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Your question:

How do I manage a blocked duct?

Expert’s answer:

Blocked duct

With a blocked duct Mums will usually notice an area of breast that is sore and feels hard and painful when pressed. A blocked duct can happen when the milk is not flowing freely from that milk duct in your breast. This may be caused by very long gaps between feeds (6 hours or more), a ‘bleb’ or blister, the position of your baby when feeding or if your bra is too tight.

Treatment for a blocked duct is:

  • Warm compresses - Place a warm facecloth on your breast, covering the sore area. You can do this before or during feeds;
  • Gentle massage - gently but firmly massage your breast from behind the sore area, along the sore area towards the nipple. Use as much pressure as you can tolerate. This will help relieve the blocked area. Massage through a warm facecloth if it feels more comfortable;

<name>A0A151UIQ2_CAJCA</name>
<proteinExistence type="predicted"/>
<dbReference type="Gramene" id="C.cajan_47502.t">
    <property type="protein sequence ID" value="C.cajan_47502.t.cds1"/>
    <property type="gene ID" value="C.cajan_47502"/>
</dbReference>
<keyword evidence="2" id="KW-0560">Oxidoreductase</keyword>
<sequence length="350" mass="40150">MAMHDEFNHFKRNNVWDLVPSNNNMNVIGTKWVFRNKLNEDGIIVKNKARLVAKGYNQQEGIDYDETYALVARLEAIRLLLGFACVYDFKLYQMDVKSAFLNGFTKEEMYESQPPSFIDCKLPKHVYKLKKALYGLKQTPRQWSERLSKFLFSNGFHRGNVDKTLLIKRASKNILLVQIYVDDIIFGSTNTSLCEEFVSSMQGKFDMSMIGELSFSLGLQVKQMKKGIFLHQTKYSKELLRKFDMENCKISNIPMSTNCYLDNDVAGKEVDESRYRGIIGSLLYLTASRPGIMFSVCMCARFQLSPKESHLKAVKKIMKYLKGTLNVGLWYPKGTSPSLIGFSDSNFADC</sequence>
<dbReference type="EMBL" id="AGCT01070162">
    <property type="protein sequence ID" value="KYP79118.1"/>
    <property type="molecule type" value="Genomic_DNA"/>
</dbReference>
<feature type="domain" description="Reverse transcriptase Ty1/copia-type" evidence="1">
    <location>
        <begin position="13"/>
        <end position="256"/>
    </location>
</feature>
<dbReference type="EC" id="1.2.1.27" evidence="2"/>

• Pain relief – use Ibuprofen or paracetamol;
  • Frequent feeding - feed your baby frequently, when they show early feeding cues. It can help to change your baby’s position slightly at the affected breast so they help drain the blocked duct or try ‘Dangle Feeding’ (reducing the frequency of feeding from the affected breast, or stopping fully can cause more severe problems to develop, such as mastitis); and
  • Plenty of rest - get plenty of rest, lie down when feeding. Sleep when your baby is sleeping. Ask your partner, family or friends to help with older children.

‘Dangle feeding’ can be useful – lay your baby on their back with their face towards the ceiling. Kneeling up and resting on your elbows, lean over baby and position your nipple directly above their mouth. Feed in this position with your breast dangling, the gravity can help release any blockage.

If this doesn’t help relieve symptoms contact your midwife, public health nurse, local Breastfeeding Support Volunteer or Lactation Consultant for help.




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